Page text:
Does this sound like anyone else to be the perfect game to play for five or six minutes while waiting for a bus? Or sitting in a hotel lobby?
The flip-side of that coin are the hunts, boss fights and Esper battles, which are some of the most demanding experiences I’ve ever had in a JRPG. There is simply no way you can topple Zeromus or Gilgamesh without tapping and exploiting every single thing you know about the game. You must learn which buffs to use, and when. You will care about the properties of different weapon types, which in any other game would be inconsequential. You will painstakingly organize your gambits — and then re-organize them because “HP < 50%" and "HP < 40%" mean different things at different points in the fight. You will sweat. You will frantically swap characters out of the active party so they don't die. And remember: Zeromus and Gilgamesh are at the low end of the game’s long list of epic endgame boss fights.
Once you’ve cleared the game and toppled all the hunts, a button that lets you re-play much harder versions of them would be enough to give die-hard FF12 fans another hundred or so hours of game time. And you know, if they wanted to give us that International Zodiac Dealie while they were at it? I’d call it icing.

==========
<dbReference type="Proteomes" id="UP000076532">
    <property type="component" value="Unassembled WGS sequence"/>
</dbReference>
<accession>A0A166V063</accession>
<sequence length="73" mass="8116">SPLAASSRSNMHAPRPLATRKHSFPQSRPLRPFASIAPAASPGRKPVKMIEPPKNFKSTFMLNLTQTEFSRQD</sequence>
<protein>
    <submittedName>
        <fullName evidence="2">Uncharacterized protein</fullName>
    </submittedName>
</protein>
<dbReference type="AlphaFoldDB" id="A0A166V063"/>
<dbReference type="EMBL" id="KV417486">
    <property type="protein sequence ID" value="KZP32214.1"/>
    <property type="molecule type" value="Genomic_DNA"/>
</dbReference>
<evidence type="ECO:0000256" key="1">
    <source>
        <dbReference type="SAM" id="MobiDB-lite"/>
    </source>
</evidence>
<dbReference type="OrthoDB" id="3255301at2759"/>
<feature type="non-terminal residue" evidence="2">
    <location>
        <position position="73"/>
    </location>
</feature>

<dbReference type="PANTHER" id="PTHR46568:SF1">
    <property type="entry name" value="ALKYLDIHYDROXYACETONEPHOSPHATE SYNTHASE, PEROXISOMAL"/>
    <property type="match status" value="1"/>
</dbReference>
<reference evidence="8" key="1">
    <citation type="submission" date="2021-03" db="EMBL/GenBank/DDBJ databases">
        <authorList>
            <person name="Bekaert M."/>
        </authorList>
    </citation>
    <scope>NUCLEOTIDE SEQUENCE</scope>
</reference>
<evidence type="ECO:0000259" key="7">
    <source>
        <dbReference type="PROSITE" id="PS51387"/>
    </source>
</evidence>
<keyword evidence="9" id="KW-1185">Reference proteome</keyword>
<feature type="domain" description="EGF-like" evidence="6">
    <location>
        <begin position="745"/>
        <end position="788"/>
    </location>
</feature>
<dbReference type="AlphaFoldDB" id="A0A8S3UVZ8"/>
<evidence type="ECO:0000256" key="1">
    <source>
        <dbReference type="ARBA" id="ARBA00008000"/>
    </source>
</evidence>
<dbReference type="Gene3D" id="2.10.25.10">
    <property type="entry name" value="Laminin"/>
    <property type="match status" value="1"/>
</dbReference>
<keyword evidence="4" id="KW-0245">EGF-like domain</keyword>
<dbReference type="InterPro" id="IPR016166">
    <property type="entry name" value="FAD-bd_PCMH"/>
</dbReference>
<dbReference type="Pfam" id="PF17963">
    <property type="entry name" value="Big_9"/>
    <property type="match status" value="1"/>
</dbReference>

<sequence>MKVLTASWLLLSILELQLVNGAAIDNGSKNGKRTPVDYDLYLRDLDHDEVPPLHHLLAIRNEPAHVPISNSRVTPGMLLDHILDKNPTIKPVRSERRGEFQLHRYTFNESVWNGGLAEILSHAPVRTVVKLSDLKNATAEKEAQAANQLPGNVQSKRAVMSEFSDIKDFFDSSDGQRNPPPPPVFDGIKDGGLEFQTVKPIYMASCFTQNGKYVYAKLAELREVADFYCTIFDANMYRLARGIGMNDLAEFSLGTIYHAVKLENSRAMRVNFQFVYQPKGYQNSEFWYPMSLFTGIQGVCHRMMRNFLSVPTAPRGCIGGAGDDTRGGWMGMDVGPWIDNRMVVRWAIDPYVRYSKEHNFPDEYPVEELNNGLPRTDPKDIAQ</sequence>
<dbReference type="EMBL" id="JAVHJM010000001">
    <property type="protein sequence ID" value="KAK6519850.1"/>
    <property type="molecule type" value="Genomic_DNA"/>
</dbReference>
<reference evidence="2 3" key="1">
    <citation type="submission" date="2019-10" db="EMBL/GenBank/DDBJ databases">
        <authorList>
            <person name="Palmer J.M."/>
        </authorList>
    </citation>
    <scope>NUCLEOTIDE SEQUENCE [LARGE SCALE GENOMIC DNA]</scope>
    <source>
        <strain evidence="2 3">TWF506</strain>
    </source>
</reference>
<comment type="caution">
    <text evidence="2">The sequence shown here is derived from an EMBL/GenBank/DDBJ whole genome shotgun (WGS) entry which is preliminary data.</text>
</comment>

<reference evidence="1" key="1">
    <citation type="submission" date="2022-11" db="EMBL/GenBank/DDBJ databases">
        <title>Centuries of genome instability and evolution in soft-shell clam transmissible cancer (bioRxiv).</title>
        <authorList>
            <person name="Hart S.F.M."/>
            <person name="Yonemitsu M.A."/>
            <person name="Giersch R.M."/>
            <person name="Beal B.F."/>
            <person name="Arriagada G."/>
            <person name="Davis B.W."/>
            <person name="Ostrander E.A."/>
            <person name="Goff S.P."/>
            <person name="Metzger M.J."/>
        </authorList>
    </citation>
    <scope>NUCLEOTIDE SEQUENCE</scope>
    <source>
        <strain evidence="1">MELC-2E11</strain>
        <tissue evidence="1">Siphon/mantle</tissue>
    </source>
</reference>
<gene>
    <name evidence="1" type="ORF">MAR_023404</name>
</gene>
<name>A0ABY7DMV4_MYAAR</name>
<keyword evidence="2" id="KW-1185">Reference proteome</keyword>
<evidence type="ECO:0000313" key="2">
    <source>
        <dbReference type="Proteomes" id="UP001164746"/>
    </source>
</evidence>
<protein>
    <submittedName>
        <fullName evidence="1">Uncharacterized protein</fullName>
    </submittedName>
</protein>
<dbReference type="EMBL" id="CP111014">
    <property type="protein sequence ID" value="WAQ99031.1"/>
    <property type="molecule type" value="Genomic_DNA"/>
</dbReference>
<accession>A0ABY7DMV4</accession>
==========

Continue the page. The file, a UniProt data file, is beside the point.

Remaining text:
Final Fantasy VIII
FF8 has a lot going for it. It has these really deep and amazing game systems that tap into the part of your brain that is willing to experiment for hours just to eke out another +1 on the menu screen… but it was smart enough to have a button you could push to have the game make all those decisions for you. You could play FF8 as a number-cruncher, or you could just kick back and enjoy the ride.
Here’s the problem: the ride was real bumpy.
As a result, a lot of people hated FF8. People who didn’t care much about crunching numbers (i.e.: almost the entire JRPG market in North America in the late 90s) didn’t experience the game’s best attributes… and the game’s plot and characters weren’t enough to placate them. I think answer to many of these issues would be a competent re-write.